Terror suspect who attacked Buckingham Palace cops left note saying Queen Elizabeth would 'be in hellfire'

An Uber driver drove at cops outside Buckingham Palace then tried to attack them with a samurai sword because he wanted to "be in paradise with Allah", a court heard.

Mohiussunnath Chowdhury, 27, wrote a "martyrdom note" to his sister which said "the Queen and her soldiers will all be in hellfire" before his attack around 8:30 p.m. on Aug. 25, 2017, it is alleged.

He then swerved his car through cones outside the palace and as two police officers got out of a passing police van he brandished the sword and shouted "Allahu Akbar", jurors were told.

But it was wrestled from him and he was arrested, an Old Bailey jury heard. The Luton man denies one count of engaging in conduct in preparation of terrorist acts.

British national Chowdhury had written the note three hours earlier, after researching terrorists including Khalid Masood, the Westminster Bridge attacker who he described as a "martyr", it was said.

He had also allegedly changed his WhatsApp picture to an ISIS flag and wrote messages of support for the group.

Prosecutor Timothy Cray said: "He stated in clear terms that his intention was to get to paradise by becoming a martyr, fighting in his words 'the enemies of Allah.'"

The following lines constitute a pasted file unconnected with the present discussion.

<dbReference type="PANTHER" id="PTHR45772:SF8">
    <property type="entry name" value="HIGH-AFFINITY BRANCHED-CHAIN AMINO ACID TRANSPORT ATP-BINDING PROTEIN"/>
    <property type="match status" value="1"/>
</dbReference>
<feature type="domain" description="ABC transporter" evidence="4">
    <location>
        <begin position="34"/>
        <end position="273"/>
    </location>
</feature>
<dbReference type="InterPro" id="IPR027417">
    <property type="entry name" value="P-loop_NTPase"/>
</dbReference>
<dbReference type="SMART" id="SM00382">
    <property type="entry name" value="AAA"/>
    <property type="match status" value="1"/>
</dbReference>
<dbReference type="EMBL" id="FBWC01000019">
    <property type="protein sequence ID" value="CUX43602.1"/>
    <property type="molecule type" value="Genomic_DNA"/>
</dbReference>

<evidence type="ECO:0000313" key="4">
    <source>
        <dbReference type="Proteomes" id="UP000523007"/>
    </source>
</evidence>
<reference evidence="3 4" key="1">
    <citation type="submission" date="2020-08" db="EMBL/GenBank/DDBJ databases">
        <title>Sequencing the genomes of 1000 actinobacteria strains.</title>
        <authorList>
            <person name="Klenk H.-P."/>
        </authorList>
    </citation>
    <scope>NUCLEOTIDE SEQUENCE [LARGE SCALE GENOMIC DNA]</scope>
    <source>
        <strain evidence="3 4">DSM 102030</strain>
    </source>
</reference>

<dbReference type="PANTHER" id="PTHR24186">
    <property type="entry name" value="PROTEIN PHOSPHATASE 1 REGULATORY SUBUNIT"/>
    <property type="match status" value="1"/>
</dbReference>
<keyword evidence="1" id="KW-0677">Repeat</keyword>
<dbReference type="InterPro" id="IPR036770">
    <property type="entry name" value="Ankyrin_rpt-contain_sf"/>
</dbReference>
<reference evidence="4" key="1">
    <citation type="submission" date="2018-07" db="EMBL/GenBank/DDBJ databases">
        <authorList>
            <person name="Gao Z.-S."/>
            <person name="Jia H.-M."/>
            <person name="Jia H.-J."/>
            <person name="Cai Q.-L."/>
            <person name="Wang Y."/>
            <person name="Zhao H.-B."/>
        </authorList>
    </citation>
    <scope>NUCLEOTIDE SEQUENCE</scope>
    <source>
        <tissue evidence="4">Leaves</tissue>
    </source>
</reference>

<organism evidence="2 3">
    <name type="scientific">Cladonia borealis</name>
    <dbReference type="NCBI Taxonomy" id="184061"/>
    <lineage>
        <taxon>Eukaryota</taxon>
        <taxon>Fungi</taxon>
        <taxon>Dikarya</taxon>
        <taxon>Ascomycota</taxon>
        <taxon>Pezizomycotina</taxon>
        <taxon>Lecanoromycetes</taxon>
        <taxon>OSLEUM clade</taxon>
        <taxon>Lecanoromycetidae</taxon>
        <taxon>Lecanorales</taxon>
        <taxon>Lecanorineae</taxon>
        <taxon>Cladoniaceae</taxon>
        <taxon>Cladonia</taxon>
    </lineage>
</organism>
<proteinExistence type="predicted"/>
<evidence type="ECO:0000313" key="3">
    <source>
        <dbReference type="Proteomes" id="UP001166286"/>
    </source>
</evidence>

Part of the note reportedly said: "Tell everyone that I love them and that they should struggle against the enemies of Allah with their lives and property.

"The Queen and her soldiers will all be in the hellfire. They go to war with Muslims around the world and kill them without any mercy.

"They are the enemies that Allah tells us to fight."

Jurors heard just 30 minutes before he penned the note, he bought a "sharpening tool" from a Sainsbury's which he used with the samurai sword.

Mr. Cray added: "It was due to the bravery and quick reaction of these uniformed police officers that something even more serious did not happen."

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